I received a letter from my good friend, Jess, who has left the island for Georgia, USA, to do what she loves; play the viola. Any booyyyyy does she play…I am so happy for her that she gets to do that all day long!! Paradise, but hard work. I feel so very fortunate to know such amazing talented, kind, generous people. We have been such wonderful friends since I arrived at GNS! Cornrowing each others hair at sleepovers, making ‘menus’, playing outside, choir several times a week, lunchtimes on the field gossiping, helping each other in school and bemoaning IB work. I miss her like bread misses butter. Can’t wait til Christmas break! Love you, Jessi <3

The cupcakes are cooling… 

Kristin is so wonderful and caring, and I look forward to our piano lessons together so much! We always have so much fun -> no ruler-hitting.-work-to-the-bone,-and-never-right,-and-mean teacher here, but there is oodles and oodles of learning happen’. You train a dog with biscuits, not kicks. :D. I write down my questions for her as I am practicing during the week, that way when we meet I can remember what parts I had trouble with. Kristin gave me a wonderful gift for my birthday: a pashmina scarf with piano notes and symbols on it in pink and l(y)me green, a CD of all the out-of-print jazz “Fake Books”, and a wonderful book of Chopin pieces, including all my favorite mazurkas, waltzes and preludes. Because I can play all the tricky Debussy pieces (nearly!), Chopin can’t be far behind. I wish that I had a prehensile pinky finger…that would really help playing his pieces!

Today, I was grilled on this incredible beautiful Chopin Waltz (posth., from the Trio Valses #2). It is very depressing to admit that although I am working hard on it and think I am playing it very fast, I am barely beyond half-speed!! It is played at a break-necked pace that surely no dancer could keep to, and my fingers sorely object. I do have all the notes in generally the right places which is always promising, but now I have to add in all the fiddly bits which are most time consuming; the pedaling, trills and occasionally fix up the odd slowdown/speedup’s that happen when one is learning. The other piece is Schuberts’ “Herberge”, which means a country inn. It is a delightful work with all this majestic dotted rhythm that carry me away in their boom. It moves from the sweetest pianissimo staccato passages to these sweeping, swelling chords. There is much room to rubato (classical musics’ ‘swing’ or stretching, in a way) and add emotion, which I do anyways, regardless of the rules.

Ah, music. Imagine if the early peoples had not felt the urge for rhythm, to beat on drums and to sing, to create primitive flute-esque and stringed instruments. What if no one had thought to use strings from the stomach of a goat?, a horse tail brush?, mahogany body?, black and white keys?, brass curves? It would be just us, alone in a wave of rhythm crying out for sound, and noise begging to be sculpted. The cacophony of life and the music inside.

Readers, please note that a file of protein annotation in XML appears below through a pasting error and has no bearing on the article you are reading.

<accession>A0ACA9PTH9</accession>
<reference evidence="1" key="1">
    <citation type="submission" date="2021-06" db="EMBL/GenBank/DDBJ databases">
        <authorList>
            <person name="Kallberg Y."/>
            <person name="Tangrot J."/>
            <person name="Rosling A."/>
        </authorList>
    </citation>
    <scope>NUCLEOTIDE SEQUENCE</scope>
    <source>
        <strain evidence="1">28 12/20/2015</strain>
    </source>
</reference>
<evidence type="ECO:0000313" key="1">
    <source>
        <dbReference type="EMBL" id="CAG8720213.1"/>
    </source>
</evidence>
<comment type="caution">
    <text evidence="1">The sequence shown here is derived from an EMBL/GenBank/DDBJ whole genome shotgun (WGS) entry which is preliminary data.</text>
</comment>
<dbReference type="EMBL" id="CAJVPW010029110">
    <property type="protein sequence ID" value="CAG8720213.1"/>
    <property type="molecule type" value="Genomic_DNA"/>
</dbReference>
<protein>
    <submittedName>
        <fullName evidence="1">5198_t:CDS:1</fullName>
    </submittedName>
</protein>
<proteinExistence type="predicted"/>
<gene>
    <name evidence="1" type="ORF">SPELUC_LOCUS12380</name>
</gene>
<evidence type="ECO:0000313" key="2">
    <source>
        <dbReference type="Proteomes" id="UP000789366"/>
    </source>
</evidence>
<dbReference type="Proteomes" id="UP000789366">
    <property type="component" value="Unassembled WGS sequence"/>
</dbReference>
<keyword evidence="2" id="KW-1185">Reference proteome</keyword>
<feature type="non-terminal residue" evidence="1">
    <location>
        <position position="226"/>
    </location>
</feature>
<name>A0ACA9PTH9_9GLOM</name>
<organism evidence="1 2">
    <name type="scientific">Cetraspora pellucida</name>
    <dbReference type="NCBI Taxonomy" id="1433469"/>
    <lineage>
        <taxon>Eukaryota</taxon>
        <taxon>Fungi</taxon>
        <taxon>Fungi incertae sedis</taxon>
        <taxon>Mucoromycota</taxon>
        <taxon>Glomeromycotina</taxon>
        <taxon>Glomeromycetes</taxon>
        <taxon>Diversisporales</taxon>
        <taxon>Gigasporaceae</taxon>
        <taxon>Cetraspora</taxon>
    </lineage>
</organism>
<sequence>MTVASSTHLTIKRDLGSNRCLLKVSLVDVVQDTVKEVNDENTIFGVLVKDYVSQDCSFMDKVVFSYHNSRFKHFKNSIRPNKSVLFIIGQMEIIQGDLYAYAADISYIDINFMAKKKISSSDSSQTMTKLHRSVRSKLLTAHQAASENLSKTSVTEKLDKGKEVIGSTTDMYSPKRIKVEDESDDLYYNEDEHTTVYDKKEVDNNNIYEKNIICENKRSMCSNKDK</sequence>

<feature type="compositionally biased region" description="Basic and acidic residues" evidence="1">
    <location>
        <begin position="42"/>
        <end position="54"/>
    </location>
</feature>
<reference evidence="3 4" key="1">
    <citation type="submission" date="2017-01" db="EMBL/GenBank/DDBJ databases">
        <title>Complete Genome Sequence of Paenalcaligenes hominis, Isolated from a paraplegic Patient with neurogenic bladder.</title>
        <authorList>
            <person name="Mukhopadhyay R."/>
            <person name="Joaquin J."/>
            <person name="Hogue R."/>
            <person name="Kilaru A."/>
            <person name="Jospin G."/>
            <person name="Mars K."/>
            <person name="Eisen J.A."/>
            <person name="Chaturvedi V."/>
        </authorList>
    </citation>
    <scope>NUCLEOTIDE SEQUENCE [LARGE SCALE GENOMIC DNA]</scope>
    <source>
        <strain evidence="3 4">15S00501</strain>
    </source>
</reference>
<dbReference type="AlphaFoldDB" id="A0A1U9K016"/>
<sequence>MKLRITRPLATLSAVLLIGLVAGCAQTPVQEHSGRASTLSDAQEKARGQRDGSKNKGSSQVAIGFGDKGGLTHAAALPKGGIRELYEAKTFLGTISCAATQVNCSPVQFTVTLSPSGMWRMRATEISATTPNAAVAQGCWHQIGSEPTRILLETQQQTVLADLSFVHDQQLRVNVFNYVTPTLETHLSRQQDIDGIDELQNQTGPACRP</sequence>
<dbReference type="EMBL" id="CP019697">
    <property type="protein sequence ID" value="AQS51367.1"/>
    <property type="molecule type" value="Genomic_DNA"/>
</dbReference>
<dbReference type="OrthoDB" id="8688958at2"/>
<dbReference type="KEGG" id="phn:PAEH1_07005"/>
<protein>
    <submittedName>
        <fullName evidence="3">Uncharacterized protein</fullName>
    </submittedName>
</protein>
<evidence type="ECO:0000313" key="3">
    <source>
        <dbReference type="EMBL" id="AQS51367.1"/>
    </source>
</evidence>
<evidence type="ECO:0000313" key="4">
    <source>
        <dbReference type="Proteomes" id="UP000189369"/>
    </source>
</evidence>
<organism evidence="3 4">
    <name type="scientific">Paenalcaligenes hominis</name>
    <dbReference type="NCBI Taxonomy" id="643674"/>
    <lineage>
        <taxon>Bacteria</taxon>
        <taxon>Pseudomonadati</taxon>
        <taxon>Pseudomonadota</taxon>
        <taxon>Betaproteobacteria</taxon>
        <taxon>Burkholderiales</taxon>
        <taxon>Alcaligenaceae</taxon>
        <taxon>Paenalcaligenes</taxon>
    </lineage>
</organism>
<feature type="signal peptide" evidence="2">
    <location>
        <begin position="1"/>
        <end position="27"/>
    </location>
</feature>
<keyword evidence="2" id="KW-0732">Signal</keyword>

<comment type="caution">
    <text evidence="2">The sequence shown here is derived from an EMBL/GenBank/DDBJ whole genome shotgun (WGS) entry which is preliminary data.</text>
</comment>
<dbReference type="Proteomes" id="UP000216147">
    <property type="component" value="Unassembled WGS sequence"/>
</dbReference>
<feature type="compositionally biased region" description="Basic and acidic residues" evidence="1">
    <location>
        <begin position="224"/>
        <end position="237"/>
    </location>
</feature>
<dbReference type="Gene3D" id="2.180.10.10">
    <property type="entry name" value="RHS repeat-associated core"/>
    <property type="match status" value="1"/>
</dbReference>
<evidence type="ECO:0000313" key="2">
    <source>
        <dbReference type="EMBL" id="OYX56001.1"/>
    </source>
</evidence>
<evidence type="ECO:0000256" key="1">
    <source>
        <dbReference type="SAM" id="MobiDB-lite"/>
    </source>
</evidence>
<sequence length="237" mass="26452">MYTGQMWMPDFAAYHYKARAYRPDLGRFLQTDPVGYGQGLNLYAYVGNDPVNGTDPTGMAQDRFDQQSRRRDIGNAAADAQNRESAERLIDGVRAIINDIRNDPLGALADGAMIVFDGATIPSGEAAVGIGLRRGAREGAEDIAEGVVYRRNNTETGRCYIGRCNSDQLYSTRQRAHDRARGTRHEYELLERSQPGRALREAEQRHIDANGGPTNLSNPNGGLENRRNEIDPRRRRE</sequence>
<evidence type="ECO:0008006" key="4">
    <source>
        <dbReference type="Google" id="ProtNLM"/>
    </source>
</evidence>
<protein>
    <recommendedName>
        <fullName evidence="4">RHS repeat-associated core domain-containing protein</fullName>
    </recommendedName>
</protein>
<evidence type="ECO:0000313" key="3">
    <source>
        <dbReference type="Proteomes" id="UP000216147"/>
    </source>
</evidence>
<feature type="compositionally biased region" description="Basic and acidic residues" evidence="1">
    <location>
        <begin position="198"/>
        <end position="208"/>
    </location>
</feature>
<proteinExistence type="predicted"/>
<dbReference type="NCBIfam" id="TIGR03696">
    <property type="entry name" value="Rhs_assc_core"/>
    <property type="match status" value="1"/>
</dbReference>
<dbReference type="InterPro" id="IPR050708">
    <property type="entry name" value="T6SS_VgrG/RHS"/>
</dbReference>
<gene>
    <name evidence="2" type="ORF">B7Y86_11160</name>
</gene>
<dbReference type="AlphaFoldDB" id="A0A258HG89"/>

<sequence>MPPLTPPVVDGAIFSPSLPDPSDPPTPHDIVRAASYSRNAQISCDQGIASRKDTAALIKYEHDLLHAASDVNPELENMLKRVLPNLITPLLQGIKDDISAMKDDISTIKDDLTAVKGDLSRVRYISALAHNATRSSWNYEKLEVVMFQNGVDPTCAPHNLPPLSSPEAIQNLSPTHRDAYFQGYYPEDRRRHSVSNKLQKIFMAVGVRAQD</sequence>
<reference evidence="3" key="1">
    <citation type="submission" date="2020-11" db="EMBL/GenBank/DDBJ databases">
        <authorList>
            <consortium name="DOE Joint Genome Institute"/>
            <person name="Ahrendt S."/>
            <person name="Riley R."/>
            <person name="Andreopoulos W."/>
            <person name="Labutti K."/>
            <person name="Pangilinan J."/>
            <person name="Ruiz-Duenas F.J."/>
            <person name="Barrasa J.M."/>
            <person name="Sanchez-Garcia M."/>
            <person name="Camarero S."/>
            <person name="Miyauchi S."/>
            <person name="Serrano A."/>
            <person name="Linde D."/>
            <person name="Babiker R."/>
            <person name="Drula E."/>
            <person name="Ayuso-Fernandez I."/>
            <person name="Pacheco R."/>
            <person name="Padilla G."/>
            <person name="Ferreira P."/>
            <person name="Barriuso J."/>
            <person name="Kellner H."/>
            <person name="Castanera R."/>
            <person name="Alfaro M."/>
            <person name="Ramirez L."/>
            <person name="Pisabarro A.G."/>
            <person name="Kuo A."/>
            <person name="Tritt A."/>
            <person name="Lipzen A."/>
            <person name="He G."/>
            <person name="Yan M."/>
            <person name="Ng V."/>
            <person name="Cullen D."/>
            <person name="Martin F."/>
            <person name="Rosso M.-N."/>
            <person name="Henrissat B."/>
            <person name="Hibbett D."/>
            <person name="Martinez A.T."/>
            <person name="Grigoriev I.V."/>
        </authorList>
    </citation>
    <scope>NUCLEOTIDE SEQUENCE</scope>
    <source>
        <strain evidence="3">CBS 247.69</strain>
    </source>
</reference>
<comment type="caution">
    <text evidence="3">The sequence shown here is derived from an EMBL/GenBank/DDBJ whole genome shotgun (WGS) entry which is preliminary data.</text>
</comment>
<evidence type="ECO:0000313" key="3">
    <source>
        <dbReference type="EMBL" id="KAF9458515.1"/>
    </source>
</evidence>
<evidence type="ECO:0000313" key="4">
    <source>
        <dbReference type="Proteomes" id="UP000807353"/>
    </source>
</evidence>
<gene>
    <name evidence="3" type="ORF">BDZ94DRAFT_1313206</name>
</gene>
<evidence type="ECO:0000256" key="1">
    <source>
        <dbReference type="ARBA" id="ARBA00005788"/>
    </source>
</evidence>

The Jazz Night

It used to be the coolest thing to sing at Herman’s. It has the feel of a real Jazz Club; posters of the shows of the famous people who have played there (imgaine seeing a late-night show of Wynton Marsalis solo), cramped room, tiny stage. Last night it was particularly crowded, as the Vocal Jazz Ensemble and the Senior and Middle School Jazz bands were there, with special guests the Barbra Blair group. It was ‘cozily’ crowded, and of course I hit practically ever chair leg and got caught in ever handbag as I rolled painstakingly slow through the crowd. I hate crowds. They make me so anxious, because it is mathematically impossible that someone will NOT hit me, and because of the noise, which makes my head oddly blank, yet confused.

The show was so much fun though, but I couldn’t really hear anything because I was all the way at the back, and in the outside corridor. I couldn’t see anything, because I am the shortest one, so I just tried not to think too much and be at one with the chaos. 

We had a great lineup and energy! Such awesomeness! I’m so proud of our group…we gave it our all!

I have the most amazing, talented, wonderful friends ever!!!

I am so glad we made to a concert of the Divertente String Quartet, at a hall at UVic today. My best friend Jessica Pickersgill (watch out for her…one day she’ll be on the finest stages across the globe…fo sho!), plays the viola so passionately, and I haven’t heard her play in a long time, so I was so blown away at how amazing the music was!! The other three players were fantastic also, two violinists and a cello, all very young! It was so relaxing, listening to the music. It is the only thing that makes me feel better. The music was so beautiful, it is hard to describe, so of course it must be heard to understand. Please enjoy:

This is my dear friend, Jessica, playing:
Der Schwanendreher, 1st Movement by Paul Hindemith
accompanied by Elfi Gleusteen

Incidentally, this is my 130th post. Kind of a landmark, I think.